Building democracy as a citizen in an authoritarian regime can appear to be an insurmountable challenge. Dictators will often do anything to keep hold of their power. So how can citizens play a part in transitioning their country from democracy to dictatorship?
Mass socio-political movements are a key driving force behind most democratic transitions. These movements involve a large portion of the national population rallying around one or a few concrete, central goals of the movement; according to the political scientist Erica Chenoweth, only 3.5% of the population needs to participate in a mass-movement to force the government to reform.
The goals of the protest movement form demands, which are then clearly communicated to the elites in power; during the Velvet Revolution of 1989, for example, the demands were to end the communist regime, democratize, and reform Czechoslovakia into a capitalist economic system. As one of RDI’s own contributors, Ned Garvey, noted in a previous article of “Democracy Examined,” collective hope for positive political change can also play an important role in guiding and sustaining mass-movements as well.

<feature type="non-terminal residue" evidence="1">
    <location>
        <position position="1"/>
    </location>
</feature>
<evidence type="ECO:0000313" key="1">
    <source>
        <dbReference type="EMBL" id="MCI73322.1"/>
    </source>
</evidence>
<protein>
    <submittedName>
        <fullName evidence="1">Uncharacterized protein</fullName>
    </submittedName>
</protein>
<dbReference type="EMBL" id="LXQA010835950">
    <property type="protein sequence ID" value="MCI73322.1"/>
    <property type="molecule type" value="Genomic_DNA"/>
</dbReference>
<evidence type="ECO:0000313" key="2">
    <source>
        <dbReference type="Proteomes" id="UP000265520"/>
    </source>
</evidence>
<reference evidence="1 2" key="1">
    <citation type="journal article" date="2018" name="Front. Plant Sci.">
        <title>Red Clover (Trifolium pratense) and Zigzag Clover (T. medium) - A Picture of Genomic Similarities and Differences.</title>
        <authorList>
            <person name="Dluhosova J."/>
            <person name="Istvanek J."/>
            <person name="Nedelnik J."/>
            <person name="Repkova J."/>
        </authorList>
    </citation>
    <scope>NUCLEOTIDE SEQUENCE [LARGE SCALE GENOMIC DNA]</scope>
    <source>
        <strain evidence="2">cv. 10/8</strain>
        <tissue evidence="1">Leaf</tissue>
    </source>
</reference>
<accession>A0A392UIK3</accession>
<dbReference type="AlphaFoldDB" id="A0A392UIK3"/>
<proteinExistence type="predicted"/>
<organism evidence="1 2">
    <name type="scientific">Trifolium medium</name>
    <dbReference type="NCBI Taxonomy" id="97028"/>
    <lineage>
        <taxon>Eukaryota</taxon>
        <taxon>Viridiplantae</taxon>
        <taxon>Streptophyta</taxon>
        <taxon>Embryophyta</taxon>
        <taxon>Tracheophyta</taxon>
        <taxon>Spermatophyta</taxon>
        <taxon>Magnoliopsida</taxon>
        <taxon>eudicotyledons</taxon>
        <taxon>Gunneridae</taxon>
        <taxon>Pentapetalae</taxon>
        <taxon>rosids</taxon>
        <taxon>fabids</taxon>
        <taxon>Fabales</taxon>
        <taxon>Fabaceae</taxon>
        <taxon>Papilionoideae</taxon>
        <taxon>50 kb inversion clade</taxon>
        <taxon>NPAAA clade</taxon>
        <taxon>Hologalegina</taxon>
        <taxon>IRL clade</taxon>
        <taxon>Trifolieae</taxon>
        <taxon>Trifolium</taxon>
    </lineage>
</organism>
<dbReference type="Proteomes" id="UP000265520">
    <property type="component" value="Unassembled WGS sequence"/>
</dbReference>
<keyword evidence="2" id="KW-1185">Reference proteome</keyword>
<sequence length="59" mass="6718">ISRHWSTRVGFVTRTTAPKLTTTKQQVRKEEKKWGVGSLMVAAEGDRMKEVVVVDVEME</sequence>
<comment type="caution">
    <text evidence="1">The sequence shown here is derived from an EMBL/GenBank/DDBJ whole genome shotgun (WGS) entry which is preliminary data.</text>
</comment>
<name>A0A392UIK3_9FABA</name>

Furthermore, it is important that these mass-movements remain non-violent; the journalist Max Fisher argues that protest movements are 50% more likely to fail if they turn violent. Violence tends to corrupt the goals of the movement by raising the stakes, thereby inviting radicals to steer the movement towards potentially undemocratic ends. Violence also alienates participants who are unwilling to take the risk of an armed rebellion. Finally, violent movements invite the state to behave in a vengeful way against the movement and its supporters: armed opposition justifies the state’s violent reaction against the movement.
Protestors wave Tunisian flags during the Tunisian Revolution of 2011, at the start of the Arab Spring. This revolution was one of the most recent successful examples of a nonviolent revolution which brought about a new democratic regime. Credit: The Middle East Institute.
Instead, democratization movements should focus on non-violent methods, including public protests and labor strikes. These actions put pressure on the state to listen to the demands of protestors and to act accordingly. Furthermore, non-violent action is also more likely to gain the support of both national citizens and foreign states, putting even more pressure on the regime to acquiesce to the demands of the movement.
Finally, once democracy is achieved, it must be maintained. Although there are now more democracies in the world than ever before, the persistent threat of regression into authoritarianism remains. National citizens must not take their democracy for granted: they must maintain the same political drive and energy that helped turn their countries democratic in order to keep their countries democratic.
Title Image: A boy in Spain celebrating Spain’s first democratic elections in 1977. Credit: Barcelonas.com